An email, from email@example.com, claims to be from the “IC3.org-Internet Crime Complaint Center.” Although the email assures the recipient it will reimburse them for losses experienced in the a previous scam, it is actually an attempt to seek out victim information, with the eventual goal being to stealing directly from the victims accounts, the Tampa Tribune reports. In some variations, email claims money is waiting already, and a payment is necessary for to regain what has been lost.
A scammer in New Hampshire recently conned several members of a Manchester synagogue out of a reported $200, TheBostonChannel.com reported. Alan Fahra was taken into custody for collecting cash under the guise of needing money for a ticket to go to his mothers funeral in Israel. Police were alerted to the scam after one of the victims Googled Fahra’s fake name, “Alan Fein” to discover its link to scams across the country.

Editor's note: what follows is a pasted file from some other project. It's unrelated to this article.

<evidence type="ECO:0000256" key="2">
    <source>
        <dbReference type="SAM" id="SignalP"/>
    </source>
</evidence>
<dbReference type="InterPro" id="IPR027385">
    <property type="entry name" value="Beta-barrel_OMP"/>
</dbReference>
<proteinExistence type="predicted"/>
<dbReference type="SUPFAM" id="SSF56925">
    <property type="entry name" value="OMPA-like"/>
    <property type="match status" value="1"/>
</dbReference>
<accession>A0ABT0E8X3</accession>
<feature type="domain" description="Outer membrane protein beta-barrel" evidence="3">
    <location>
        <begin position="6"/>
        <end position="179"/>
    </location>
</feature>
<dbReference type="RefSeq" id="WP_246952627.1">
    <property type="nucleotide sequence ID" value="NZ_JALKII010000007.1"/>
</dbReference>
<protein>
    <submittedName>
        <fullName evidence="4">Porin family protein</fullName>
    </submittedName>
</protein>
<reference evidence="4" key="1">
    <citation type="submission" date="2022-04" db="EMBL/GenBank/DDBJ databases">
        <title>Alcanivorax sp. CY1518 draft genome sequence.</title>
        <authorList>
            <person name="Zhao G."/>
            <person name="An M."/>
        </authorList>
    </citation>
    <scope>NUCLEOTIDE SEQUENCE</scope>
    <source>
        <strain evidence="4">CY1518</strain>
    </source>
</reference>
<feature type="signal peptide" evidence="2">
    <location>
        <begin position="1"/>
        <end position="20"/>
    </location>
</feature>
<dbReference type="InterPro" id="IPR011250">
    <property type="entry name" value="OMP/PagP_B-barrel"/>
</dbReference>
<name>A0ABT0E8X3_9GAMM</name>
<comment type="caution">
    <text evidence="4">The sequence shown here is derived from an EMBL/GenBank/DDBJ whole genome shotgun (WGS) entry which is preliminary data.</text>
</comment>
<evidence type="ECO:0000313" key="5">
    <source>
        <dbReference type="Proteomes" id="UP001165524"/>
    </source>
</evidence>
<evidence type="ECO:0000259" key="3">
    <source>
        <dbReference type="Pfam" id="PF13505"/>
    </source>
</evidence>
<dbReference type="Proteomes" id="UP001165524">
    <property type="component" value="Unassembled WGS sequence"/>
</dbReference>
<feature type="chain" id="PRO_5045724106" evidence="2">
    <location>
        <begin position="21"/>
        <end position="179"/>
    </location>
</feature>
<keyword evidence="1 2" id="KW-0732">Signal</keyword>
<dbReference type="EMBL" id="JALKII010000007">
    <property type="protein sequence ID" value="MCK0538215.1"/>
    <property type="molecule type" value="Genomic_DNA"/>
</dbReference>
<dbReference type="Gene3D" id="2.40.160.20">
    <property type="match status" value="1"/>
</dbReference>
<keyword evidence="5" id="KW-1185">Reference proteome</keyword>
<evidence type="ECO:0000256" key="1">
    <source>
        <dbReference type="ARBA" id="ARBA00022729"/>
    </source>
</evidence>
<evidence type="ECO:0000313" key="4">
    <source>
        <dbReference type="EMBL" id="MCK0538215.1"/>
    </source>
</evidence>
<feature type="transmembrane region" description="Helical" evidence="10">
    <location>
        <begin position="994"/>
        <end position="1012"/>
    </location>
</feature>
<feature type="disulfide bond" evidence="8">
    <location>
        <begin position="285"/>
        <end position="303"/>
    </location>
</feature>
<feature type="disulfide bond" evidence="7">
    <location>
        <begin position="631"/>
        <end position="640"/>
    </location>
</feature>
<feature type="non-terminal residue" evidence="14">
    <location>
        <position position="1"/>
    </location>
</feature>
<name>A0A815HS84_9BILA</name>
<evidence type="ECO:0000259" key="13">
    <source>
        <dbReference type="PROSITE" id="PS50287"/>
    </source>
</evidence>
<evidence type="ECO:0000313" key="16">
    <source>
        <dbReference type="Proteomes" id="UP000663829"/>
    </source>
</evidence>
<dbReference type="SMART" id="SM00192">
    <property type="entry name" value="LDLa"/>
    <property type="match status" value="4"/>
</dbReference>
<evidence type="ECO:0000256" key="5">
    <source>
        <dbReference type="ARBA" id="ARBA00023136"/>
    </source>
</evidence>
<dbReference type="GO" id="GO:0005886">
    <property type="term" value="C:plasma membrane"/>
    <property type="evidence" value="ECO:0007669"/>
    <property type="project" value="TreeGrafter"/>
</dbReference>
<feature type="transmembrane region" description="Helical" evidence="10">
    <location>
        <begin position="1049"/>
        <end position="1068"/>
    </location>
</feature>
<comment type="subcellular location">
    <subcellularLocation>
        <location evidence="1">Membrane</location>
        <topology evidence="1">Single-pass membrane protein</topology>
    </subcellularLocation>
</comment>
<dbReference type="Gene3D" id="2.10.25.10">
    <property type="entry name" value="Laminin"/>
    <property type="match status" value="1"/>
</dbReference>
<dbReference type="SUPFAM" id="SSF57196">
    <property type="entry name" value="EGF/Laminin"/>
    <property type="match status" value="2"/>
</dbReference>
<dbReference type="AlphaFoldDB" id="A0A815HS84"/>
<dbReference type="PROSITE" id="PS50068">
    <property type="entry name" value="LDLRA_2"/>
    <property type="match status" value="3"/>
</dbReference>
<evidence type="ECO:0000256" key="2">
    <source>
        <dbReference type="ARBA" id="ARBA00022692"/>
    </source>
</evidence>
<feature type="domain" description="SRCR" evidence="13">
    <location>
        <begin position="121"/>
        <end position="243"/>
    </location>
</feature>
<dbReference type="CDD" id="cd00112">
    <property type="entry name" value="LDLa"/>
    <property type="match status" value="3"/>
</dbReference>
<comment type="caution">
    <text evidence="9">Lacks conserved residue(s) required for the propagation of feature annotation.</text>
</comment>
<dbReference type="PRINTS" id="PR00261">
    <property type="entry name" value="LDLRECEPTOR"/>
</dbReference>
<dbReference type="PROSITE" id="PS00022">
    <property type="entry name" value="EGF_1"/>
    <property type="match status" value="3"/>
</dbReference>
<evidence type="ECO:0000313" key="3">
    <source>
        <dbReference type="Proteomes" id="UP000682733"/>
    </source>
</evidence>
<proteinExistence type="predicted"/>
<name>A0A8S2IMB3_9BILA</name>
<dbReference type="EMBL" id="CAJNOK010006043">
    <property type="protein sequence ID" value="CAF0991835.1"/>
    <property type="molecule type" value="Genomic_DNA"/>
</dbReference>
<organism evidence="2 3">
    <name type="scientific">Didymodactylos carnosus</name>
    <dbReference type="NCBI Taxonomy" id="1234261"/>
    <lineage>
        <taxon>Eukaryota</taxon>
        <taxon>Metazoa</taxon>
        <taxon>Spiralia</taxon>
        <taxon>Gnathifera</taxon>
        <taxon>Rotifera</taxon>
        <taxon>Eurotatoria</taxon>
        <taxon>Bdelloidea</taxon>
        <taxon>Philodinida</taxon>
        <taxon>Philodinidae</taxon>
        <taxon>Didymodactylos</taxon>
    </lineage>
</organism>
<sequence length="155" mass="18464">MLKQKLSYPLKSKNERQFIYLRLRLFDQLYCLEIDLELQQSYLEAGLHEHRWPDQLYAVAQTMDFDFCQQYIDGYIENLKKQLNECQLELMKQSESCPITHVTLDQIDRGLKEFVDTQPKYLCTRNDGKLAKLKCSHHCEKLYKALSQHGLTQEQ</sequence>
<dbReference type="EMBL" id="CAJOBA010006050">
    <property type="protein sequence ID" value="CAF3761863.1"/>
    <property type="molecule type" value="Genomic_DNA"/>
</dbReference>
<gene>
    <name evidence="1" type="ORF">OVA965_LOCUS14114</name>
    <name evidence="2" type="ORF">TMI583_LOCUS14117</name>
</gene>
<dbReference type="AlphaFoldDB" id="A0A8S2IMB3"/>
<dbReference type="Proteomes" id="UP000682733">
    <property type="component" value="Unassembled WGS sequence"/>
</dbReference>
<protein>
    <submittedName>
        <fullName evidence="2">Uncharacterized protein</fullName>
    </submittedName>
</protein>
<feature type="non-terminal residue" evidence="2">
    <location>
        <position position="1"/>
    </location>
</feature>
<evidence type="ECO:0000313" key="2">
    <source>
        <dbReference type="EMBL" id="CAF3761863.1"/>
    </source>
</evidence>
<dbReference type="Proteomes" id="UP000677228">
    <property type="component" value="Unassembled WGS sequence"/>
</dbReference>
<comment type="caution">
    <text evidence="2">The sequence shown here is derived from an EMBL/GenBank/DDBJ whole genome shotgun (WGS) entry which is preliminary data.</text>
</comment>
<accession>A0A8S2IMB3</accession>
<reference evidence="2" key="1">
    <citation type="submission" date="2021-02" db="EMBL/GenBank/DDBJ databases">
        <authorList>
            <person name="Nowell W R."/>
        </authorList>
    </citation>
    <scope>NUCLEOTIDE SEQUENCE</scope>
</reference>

In a similar attempt, a scammer in Kansas has been calling churches pretending to be in need of money, reports the McPherson Sentinel. Supposedly the caller is an active duty soldier facing all sorts of adversities, including facing going AWOL, without the aid. The scammer gets very pushy, and those people who have turned him away are verbally berated by the caller. Although he claims to be outside of a Walmart, the scammer could be anywhere and once the victim has sent a wire transfer they can be cashed anywhere that handles such business.
Comptroller Tom DiNapoli of New York State warns that a recent scam in the area takes the form of a letter that tells the recipient they have won money in the lottery, WHEC-TV reports. The letters come from “Guaranty Trust Inc.” and “Golden Gateway Financial, Division of Unclaimed Funds,” with New York City, and Vegas and London addresses respectively. In order to access the winnings, an amount of money is required, and checks are requested for the balance.
Finally, Millennium Telecard Inc., Coleccion Latina Inc. and Telecard USA Center Inc are paying $2.3 million to resolve charges that the phone cards they were marketing were not actually providing customers with the amount of minutes the card claimed, the Los Angeles Times reports. About 200 of such cards were tested and 98% failed to deliver the advertised amount of minutes due to numerous erroneous charges, including hang up fees and weekly fees.